Jetavya, Jētavya: 8 definitions
Jetavya means something in Hinduism, Sanskrit, Marathi. If you want to know the exact meaning, history, etymology or English translation of this term then check out the descriptions on this page. Add your comment or reference to a book if you want to contribute to this summary article.
Languages of India and abroad
Marathi-English dictionarySource: DDSA: The Molesworth Marathi and English Dictionary
jētavya (जेतव्य).—a S (Possible, purposed, necessary &c.) to be conquered.
Marathi is an Indo-European language having over 70 million native speakers people in (predominantly) Maharashtra India. Marathi, like many other Indo-Aryan languages, evolved from early forms of Prakrit, which itself is a subset of Sanskrit, one of the most ancient languages of the world.
Sanskrit dictionarySource: Cologne Digital Sanskrit Dictionaries: Shabda-Sagara Sanskrit-English Dictionary
(-vyaḥ-vyā-vyaṃ) To be conquered or overcome, to be surpassed or excelled. E. ji to conquer, tavya aff.Source: Cologne Digital Sanskrit Dictionaries: Cappeller Sanskrit-English Dictionary
Jetavya (जेतव्य).—[adjective] to be conquered or won.Source: Cologne Digital Sanskrit Dictionaries: Monier-Williams Sanskrit-English Dictionary
1) Jetavya (जेतव्य):—[from jeta] mfn. (√ji) to be conquered, conquerable, [Mahābhārata ii, 769; Prabodha-candrodaya iv, 10/11]
2) [v.s. ...] n. [impersonal or used impersonally] to be conquered, [Rāmāyaṇa vi, 91, 7.]Source: Cologne Digital Sanskrit Dictionaries: Yates Sanskrit-English Dictionary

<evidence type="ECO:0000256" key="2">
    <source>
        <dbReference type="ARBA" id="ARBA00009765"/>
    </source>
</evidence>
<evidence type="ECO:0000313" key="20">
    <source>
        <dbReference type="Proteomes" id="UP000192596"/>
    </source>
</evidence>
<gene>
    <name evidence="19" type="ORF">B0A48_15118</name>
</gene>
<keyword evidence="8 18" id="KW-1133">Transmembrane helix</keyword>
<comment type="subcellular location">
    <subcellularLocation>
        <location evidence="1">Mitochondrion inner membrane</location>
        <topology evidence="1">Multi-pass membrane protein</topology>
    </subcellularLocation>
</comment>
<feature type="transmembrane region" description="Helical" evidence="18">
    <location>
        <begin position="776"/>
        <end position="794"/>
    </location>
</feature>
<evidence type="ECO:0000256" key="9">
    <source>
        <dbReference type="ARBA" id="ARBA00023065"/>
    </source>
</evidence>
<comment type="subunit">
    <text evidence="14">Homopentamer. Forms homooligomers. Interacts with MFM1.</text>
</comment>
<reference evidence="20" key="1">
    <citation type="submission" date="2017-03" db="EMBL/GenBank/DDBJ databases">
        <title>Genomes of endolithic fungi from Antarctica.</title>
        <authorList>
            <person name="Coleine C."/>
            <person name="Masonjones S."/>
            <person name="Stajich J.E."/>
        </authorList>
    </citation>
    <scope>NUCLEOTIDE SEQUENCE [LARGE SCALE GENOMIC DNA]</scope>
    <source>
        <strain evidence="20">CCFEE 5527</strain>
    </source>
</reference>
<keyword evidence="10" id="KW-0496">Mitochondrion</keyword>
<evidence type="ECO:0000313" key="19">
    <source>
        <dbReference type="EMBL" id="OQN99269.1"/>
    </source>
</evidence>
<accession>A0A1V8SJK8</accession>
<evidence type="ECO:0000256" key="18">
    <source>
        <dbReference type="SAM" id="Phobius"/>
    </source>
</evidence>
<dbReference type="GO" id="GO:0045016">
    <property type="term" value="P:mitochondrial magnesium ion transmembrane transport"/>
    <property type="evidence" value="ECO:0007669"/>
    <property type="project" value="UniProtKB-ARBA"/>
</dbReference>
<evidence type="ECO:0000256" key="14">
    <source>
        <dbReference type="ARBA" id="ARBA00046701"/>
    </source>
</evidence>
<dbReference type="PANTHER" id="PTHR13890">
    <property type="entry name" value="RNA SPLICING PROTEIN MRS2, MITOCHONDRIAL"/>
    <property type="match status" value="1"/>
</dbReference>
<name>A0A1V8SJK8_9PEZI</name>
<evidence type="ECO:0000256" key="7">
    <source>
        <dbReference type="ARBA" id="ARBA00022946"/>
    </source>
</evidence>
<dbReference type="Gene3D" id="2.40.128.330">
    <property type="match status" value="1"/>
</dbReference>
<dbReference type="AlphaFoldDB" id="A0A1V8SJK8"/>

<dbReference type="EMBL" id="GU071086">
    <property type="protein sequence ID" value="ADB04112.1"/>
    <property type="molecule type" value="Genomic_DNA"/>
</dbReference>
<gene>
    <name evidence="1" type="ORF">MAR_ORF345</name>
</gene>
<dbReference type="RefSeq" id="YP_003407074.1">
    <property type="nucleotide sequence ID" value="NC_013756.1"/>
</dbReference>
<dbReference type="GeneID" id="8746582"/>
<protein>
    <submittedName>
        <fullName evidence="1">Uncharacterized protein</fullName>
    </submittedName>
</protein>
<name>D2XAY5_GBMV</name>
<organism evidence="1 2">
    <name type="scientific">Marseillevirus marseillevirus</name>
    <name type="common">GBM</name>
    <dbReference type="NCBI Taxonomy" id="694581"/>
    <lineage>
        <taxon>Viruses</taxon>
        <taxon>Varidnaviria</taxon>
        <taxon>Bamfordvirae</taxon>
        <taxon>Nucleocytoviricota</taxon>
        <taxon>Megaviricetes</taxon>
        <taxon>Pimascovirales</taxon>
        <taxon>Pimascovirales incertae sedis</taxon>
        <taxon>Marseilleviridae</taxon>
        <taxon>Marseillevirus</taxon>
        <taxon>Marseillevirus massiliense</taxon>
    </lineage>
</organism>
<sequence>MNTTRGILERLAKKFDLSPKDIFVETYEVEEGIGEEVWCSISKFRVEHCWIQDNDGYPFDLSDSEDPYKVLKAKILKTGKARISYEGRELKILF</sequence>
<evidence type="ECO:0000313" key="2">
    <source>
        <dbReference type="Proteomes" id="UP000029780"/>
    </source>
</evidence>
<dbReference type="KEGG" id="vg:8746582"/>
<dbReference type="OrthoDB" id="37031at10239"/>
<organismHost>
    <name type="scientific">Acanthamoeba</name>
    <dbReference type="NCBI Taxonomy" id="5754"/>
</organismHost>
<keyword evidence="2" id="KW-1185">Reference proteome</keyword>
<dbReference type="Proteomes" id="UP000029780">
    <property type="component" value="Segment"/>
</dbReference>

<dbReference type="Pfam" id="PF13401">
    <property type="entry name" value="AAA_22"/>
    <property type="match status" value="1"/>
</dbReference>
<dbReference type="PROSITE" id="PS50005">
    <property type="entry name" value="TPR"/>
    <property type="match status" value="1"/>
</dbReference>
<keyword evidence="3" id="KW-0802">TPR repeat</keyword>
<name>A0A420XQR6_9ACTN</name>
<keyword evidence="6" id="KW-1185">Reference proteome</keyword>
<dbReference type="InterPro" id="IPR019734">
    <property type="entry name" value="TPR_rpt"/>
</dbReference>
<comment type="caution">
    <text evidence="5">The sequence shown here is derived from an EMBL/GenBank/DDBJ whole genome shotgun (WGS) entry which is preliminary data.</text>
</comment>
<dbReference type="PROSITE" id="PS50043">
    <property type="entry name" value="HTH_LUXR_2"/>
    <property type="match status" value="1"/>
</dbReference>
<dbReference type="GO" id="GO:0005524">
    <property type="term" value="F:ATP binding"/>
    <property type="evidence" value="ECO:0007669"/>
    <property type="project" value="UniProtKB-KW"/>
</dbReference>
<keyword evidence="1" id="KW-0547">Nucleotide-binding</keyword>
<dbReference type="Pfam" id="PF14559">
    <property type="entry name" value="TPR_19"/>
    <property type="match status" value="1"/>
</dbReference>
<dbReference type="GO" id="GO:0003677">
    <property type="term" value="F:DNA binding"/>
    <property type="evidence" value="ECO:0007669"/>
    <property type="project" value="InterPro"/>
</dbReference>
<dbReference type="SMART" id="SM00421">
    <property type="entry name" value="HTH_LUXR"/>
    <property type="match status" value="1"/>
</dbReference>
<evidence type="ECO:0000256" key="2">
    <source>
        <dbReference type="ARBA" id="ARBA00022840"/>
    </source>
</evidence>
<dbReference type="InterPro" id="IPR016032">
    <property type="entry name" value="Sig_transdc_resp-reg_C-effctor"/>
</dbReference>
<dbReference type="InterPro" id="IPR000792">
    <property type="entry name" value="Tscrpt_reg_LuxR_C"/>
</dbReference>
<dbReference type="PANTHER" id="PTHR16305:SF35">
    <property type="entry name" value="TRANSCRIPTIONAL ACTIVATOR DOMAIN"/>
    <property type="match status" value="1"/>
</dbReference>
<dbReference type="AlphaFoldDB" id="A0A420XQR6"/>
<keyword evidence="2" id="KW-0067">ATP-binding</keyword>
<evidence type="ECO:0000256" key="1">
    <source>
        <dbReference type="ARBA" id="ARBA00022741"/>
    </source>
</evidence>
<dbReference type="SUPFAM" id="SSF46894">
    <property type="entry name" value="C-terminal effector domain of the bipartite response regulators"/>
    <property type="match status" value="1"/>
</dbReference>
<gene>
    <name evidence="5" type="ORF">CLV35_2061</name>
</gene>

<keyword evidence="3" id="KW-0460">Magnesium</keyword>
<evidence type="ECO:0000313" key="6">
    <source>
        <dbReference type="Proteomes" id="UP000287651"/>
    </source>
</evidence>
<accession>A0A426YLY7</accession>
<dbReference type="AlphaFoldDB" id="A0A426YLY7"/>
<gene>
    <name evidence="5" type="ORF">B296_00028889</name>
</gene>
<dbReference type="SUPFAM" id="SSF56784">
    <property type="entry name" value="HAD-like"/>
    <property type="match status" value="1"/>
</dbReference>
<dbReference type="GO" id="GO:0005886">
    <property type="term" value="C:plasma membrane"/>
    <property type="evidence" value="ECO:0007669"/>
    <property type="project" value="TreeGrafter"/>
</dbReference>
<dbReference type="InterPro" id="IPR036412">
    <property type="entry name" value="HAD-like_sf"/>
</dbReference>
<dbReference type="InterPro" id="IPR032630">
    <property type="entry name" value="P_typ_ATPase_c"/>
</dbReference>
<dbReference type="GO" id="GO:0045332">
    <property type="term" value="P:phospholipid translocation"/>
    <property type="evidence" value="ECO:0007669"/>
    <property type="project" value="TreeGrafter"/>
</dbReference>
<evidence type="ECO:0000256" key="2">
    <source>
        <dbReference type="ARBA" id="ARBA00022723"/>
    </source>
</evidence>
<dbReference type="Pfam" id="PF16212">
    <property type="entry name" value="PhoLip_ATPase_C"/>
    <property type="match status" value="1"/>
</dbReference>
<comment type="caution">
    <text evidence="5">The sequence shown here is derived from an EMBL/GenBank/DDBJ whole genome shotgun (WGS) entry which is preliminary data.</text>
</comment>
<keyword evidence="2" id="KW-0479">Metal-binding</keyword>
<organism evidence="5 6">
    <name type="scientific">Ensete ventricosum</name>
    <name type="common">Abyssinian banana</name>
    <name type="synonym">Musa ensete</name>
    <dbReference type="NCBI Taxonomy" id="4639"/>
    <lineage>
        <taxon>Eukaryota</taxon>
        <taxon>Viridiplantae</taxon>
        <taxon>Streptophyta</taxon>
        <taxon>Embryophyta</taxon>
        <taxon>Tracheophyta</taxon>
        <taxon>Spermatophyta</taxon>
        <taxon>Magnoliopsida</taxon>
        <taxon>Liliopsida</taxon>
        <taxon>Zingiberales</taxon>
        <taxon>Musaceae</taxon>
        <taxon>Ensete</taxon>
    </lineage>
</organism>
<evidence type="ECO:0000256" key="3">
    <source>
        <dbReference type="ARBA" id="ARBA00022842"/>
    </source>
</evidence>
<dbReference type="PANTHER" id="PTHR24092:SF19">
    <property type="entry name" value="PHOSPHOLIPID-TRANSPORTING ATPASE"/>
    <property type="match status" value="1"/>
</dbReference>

Jetavya (जेतव्य):—[(vyaḥ-vyā-vyaṃ) a.] That may be conquered or excelled.Source: DDSA: Paia-sadda-mahannavo; a comprehensive Prakrit Hindi dictionary (S)
Jetavya (जेतव्य) in the Sanskrit language is related to the Prakrit word: Jaiavva.
[Sanskrit to German]
Sanskrit, also spelled संस्कृतम् (saṃskṛtam), is an ancient language of India commonly seen as the grandmother of the Indo-European language family (even English!). Closely allied with Prakrit and Pali, Sanskrit is more exhaustive in both grammar and terms and has the most extensive collection of literature in the world, greatly surpassing its sister-languages Greek and Latin.
See also (Relevant definitions)
Search found 2 books and stories containing Jetavya, Jētavya; (plurals include: Jetavyas, Jētavyas). You can also click to the full overview containing English textual excerpts. Below are direct links for the most relevant articles:
Rig Veda (translation and commentary) (by H. H. Wilson)
Mudrarakshasa (literary study) (by Antara Chakravarty)